Problem Solver - August 2015
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Problem Solver Questions & Answers

Make Your Site Pet- and People-Friendlier

There are millions of pet owners across the country, and most likely they are visiting your parks and trails along with their furry friends. Unsightly and smelly dog waste can be a big problem, but you can encourage pet owners to clean up with the right solution, which will make your park or trail both pet- and people-friendly.

Q: Pet owners love to use our park to play with their dogs, but they don't always clean up after them. What can we do?

A: You can make it easy for pet owners to clean up by placing pet stations in convenient locations. These stations provide everything owners need to clean up after their dogs, helping to keep your park or trail free from dog waste. With signage to provide a visual reminder, dog owners will get the message that they need to be responsible and help keep things clean.

You also should post the rules for your park or site in a central location, such as the entrance, and be sure to emphasize rules associated with pets, including leash and cleanup requirements. In addition, be sure to have uniformed staff members visit the park on a regular basis. A physical presence will let pet owners know that you're supervising, and also will give you the opportunity to explain the rules to those who turn their backs when their pup makes a deposit.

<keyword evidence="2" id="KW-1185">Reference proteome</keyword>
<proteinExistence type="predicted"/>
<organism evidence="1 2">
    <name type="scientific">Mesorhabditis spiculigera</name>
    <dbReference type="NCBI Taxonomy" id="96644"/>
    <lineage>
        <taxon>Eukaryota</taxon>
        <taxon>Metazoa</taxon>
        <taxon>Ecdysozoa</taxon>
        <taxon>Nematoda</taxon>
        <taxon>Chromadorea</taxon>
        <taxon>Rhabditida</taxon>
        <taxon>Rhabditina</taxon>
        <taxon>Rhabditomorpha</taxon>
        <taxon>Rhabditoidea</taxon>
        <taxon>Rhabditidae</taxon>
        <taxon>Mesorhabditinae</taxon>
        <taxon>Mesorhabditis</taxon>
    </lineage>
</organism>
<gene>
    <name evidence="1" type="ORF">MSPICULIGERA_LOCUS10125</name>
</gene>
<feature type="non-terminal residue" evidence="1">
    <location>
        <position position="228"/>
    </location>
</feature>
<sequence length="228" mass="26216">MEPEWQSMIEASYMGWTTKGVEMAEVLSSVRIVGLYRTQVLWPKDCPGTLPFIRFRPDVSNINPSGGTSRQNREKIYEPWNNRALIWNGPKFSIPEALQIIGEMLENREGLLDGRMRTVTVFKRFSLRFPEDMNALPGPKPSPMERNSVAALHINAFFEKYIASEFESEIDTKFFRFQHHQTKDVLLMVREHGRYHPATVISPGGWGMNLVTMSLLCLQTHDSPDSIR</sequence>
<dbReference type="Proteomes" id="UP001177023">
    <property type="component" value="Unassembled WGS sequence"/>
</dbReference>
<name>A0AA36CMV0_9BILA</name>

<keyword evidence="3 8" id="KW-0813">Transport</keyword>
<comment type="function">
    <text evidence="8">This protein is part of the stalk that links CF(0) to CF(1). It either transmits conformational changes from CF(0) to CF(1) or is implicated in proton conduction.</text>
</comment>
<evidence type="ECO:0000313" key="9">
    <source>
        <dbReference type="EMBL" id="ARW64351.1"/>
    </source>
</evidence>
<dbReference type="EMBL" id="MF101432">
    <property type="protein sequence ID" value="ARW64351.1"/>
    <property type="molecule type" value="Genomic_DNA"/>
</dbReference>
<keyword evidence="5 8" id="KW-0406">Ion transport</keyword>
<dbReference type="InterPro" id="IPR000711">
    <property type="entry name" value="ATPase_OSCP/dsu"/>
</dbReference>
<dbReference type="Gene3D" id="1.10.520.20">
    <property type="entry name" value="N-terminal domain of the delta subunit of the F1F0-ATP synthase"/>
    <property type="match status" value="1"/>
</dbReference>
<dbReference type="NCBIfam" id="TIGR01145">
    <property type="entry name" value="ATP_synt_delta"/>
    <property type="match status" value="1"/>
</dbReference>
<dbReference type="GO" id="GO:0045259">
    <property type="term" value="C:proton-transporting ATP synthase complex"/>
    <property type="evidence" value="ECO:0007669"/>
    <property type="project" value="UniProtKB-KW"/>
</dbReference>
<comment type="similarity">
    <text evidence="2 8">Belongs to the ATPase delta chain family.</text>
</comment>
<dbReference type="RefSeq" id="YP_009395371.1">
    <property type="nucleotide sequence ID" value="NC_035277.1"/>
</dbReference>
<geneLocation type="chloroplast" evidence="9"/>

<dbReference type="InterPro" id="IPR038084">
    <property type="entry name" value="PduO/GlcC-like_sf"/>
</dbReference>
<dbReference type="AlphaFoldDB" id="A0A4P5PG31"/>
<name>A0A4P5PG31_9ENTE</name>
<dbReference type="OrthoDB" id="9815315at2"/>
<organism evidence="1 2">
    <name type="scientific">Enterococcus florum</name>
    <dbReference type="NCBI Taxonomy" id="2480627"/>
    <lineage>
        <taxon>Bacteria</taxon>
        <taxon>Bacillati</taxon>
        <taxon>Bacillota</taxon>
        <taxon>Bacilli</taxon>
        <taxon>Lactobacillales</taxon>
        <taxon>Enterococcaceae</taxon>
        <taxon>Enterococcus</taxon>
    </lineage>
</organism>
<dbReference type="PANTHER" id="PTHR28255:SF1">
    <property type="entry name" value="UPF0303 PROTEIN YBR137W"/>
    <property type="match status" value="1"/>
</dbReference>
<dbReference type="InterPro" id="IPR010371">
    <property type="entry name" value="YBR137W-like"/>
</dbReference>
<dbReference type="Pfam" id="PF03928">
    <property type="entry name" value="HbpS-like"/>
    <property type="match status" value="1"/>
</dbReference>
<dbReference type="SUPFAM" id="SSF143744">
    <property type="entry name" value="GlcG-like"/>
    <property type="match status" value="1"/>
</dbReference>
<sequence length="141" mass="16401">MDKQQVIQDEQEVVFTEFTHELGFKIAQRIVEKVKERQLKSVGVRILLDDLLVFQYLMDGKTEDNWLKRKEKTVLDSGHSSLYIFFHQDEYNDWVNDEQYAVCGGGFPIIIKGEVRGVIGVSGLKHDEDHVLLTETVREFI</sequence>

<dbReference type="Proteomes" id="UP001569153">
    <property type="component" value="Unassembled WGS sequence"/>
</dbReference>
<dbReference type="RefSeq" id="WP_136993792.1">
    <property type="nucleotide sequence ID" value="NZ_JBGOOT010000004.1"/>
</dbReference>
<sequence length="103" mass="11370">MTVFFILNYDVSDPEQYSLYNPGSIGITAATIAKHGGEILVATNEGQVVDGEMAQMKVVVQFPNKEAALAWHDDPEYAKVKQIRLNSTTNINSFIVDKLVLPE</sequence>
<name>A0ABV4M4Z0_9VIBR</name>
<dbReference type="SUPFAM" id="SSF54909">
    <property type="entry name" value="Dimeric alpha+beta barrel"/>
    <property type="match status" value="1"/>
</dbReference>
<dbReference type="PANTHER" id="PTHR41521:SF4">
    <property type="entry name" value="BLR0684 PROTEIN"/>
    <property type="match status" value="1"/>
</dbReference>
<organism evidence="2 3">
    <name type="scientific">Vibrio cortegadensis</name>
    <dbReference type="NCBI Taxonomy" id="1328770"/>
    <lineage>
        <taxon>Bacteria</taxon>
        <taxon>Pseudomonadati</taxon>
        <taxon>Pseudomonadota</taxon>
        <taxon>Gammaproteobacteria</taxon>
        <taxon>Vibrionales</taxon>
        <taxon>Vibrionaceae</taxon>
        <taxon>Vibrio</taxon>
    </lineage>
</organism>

Q: We want to educate our patrons and let them know why it's so important to clean up. What can we tell them?

A: No one likes to see—or smell—dog waste at their favorite park or trail. But it's not just an aesthetic problem. Pet waste can pose a safety hazard as well. Dog droppings might contain dangerous bacteria and viruses, which can get into groundwater. Recent studies rank dogs as third or fourth on a list of bacteria contributions in contaminated waters. But even if the bacteria weren't reaching the water supply, the presence of dog waste poses a health hazard for the people and pets who play at your site.

Because of these issues, most communities have ordinances in place requiring pet owners to clean up after their dogs, with fines issued for non-compliance.



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